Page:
This is a red pen.
I’m doing a recovery run.
Two statements, with each quite possibly as much truth as the other.
Calling a pen a red pen doesn’t make it a red pen unless it is actually a red pen.
Equally, calling a recovery run a recovery run doesn’t make it a recovery run unless it is actually, wait for it…..a recovery run!
The purpose of a recovery run is to speed up the body’s recovery process. To heal, adapt and improve from the previous hard efforts of, say a race the day or morning before.
It should be short, enjoyable, gentle and sustainable.
If you were asked to gauge the intensity of the run, it should be around 5/10 – 6/10
After the run, your blood flow to the previously damaged muscles will have increased. It will bring with it additional nutrients to feed the muscle, and take away any harmful by-products of intense exercise. It is in essence, a free sports massage.
Very often, especially with the increased usage of online running logs like Strava, I see that somebody has gone and done a race at for example, a pace of 7 minutes per mile. This is quite often an effort level of 9/10 – 9.5/10. The damage done, not just to muscles, but also to the aerobic and anaerobic systems is un thinkable, so the perfect solution is to do a gentle recovery run to kick start the repair and adaptation.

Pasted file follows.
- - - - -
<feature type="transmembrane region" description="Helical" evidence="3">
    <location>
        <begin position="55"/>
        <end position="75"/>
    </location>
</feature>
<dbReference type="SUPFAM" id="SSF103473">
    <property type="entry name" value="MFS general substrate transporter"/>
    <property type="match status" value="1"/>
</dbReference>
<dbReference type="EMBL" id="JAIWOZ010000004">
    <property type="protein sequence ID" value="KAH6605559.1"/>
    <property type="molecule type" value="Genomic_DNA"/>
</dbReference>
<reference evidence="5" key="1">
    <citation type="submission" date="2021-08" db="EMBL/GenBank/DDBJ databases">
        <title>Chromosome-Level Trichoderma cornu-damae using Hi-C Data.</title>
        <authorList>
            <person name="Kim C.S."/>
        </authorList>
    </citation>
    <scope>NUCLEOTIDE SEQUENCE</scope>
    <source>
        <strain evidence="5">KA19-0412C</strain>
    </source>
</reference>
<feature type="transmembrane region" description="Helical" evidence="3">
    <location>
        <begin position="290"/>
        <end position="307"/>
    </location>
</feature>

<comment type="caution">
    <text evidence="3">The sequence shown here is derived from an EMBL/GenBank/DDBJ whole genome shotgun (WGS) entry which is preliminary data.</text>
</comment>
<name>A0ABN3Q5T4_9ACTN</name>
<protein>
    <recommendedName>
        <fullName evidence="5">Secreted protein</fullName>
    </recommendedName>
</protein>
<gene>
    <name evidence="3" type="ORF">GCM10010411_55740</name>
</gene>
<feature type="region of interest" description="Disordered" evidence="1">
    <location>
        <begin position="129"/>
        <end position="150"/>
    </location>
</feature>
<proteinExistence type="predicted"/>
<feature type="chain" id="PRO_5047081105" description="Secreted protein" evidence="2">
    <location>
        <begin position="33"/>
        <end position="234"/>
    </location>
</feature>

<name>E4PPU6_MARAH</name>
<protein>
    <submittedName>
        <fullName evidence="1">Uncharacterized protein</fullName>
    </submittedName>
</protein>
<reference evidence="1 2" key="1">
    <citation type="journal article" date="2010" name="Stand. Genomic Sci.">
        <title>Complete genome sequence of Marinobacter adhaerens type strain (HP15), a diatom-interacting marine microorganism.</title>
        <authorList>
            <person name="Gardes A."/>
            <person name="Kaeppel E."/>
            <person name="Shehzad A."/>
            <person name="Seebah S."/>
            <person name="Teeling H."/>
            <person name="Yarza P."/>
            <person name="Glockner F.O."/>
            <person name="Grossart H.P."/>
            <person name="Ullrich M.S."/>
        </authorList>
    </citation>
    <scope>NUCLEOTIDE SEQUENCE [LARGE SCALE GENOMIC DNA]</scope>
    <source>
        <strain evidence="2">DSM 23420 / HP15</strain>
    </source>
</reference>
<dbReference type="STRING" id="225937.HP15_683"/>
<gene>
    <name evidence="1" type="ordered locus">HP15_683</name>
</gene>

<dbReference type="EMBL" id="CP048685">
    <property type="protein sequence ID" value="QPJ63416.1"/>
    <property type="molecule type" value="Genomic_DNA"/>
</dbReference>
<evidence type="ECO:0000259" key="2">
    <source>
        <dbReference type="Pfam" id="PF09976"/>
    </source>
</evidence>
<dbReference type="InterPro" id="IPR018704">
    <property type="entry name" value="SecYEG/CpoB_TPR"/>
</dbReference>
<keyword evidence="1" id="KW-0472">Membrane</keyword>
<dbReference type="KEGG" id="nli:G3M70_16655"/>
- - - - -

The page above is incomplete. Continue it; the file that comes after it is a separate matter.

So, in line with the trend, where it seems everybody is heading straight back out of the door and doing a ‘recovery run’ (so they can stay inline with everybody else???) off they go and do 5 miles, because it’s a nice round number and will run it at a pace of 7 mins 15 seconds per mile. Probably an effort level of 8/10 – 8.5/10.
Now, instead of running for 5 miles at an intensity of 8/10, if they ran for 15-30 mins at an intensity of 6/10 and a pace closer to 9.5 – 10 minutes per mile and did that twice a day for the next 2 days, after only a short time they’d see a much better adaption to their hard efforts.
They would also be much fresher and prepared for times when it came to doing hard intense training. Within not long at all, where previously they were racing at 7 minutes per mile, perhaps they could race at 6 minutes 50 seconds per mile for the same effort. Over a half marathon, that is a 2 minute 10 second improvement. For doing less. But sensibly.